NEW VEGETATION MANAGEMENT (TREE-CLEARING) LAWS. I am sure we all remember the failure of the 2016 reforms to get through the Queensland parliament in August that year. Back then the government did not have a clear majority and it was the lack of support from the cross benches that brought it undone. A different scenario in 2018 sees the Palaszczuk government with the numbers to fulfil the election commitment made in 2015.  The reforms (with some changes) were re-introduced into parliament on March 8th and there will be a short period for public submissions, closing on 22 March. You can write a short email in support of the proposed legislation to the Committee Secretary at: There has been little time to examine the proposals in full detail but if further information is forthcoming regarding particular points to be raised in a submission, this will be mailed out when received.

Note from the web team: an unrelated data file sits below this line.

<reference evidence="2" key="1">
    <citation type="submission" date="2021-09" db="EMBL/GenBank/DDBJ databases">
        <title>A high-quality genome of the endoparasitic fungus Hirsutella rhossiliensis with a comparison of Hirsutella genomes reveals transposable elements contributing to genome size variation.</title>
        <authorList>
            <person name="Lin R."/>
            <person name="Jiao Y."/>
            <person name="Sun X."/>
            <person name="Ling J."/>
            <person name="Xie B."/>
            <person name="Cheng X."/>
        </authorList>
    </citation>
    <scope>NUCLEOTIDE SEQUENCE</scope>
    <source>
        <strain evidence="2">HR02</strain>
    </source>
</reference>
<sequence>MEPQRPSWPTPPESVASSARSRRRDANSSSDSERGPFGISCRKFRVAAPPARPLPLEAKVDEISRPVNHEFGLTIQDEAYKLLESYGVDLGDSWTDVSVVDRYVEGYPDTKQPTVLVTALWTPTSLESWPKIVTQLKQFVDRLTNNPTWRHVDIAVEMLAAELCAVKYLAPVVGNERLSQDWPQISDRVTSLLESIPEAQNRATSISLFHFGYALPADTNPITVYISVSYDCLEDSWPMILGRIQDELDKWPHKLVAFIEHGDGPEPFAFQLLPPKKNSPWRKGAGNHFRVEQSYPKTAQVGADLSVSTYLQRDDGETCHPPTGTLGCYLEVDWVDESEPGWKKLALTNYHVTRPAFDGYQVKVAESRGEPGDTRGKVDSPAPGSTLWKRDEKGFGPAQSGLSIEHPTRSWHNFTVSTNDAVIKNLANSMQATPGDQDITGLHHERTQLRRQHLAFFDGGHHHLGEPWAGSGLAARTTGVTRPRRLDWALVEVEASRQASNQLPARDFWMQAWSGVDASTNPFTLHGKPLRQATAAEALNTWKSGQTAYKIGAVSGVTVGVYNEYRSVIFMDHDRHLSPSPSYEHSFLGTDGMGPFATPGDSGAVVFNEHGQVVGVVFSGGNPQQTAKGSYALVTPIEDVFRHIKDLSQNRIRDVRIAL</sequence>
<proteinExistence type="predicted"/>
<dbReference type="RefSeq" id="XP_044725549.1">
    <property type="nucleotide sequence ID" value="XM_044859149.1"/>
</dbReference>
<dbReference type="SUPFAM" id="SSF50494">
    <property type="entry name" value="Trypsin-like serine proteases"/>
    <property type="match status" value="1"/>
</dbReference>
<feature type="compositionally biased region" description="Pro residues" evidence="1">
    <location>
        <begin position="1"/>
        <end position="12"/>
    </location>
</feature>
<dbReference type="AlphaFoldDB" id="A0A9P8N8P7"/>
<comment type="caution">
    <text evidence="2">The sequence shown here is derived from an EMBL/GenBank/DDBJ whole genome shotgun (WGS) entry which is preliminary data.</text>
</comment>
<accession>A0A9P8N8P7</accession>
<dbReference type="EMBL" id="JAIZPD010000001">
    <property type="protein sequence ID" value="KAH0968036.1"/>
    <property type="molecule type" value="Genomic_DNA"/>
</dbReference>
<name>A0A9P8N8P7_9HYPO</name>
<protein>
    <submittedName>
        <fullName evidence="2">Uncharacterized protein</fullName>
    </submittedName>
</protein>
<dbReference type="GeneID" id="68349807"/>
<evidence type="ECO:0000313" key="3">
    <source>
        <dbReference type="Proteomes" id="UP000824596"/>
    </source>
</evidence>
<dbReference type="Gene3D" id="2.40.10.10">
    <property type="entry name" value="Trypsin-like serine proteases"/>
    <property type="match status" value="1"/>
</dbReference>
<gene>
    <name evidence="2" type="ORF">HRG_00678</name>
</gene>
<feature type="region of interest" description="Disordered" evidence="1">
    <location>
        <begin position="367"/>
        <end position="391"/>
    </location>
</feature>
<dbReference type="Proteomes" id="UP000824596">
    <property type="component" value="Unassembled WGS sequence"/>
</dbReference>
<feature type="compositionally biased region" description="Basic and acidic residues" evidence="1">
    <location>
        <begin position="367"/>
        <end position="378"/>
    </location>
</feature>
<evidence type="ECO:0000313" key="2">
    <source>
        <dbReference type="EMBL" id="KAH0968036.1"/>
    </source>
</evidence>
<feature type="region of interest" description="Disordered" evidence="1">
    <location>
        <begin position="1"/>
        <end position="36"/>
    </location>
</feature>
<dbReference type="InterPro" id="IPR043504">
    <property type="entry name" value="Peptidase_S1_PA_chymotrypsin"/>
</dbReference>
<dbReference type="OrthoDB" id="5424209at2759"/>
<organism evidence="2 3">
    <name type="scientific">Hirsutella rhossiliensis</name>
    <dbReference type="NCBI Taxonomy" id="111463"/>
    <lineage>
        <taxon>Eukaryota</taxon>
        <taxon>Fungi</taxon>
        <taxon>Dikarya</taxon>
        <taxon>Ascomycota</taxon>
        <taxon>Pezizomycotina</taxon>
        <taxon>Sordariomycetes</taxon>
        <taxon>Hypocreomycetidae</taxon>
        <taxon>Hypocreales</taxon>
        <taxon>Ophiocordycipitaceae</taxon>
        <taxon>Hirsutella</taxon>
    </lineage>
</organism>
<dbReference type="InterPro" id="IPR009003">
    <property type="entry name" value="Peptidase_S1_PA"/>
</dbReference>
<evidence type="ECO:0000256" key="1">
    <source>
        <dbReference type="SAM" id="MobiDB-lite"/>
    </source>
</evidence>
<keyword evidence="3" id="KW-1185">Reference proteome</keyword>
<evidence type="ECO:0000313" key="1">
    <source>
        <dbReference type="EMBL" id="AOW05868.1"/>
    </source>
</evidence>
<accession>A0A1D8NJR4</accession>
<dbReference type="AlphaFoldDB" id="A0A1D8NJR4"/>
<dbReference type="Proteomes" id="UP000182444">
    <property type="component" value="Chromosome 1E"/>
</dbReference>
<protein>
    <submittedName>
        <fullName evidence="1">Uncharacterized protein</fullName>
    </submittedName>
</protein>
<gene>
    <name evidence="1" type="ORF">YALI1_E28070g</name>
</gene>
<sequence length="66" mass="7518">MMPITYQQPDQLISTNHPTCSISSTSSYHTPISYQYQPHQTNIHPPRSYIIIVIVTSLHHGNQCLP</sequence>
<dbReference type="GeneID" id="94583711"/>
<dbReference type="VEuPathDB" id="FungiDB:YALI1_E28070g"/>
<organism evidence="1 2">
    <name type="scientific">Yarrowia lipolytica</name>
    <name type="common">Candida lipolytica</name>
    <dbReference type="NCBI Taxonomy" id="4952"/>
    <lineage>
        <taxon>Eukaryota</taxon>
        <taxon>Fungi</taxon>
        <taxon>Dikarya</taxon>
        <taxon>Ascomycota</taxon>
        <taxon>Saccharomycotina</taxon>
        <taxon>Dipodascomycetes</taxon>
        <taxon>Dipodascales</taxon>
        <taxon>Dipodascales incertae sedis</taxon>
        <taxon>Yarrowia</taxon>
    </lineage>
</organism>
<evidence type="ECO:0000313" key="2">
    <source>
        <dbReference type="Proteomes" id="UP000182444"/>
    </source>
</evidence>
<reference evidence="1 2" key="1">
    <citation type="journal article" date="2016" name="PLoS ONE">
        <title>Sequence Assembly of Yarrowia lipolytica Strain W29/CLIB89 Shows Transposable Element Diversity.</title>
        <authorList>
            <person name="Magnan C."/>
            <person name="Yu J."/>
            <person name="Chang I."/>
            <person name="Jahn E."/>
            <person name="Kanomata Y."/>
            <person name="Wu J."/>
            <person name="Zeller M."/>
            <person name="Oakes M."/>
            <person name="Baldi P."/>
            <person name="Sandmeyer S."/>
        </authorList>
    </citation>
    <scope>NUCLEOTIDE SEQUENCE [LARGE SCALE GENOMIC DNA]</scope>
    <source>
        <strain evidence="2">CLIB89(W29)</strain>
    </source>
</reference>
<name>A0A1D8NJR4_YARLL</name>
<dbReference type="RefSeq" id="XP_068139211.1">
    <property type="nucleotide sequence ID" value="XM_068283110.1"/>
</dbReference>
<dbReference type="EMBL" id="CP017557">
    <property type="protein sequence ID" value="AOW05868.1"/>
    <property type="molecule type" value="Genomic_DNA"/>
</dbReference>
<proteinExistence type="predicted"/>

POWER-BOATS ON PALUMA DAM?? We received a report that Townsville City Council is considering the re-introduction of power-boats and motorised water-sports on Paluma Dam. This activity was banned many years ago, for a variety of reasons, and since then the dam (aka Lake Paluma) has become a more peaceful place for its wildlife (including platypus, water-dragons and many birds) and for people who can still enjoy quieter pursuits both on and off the water. Seeking further information from TCC we were advised that Council would be assessing “possible enhancement” of the dam’s use, and associated access and infrastructure. We have serious concerns about the negative impacts, on wildlife and other human users, of allowing power-boats or jet-skis back onto this quiet stretch of water. There will be a consultation process so stay tuned  – and be prepared to have your say when the time comes.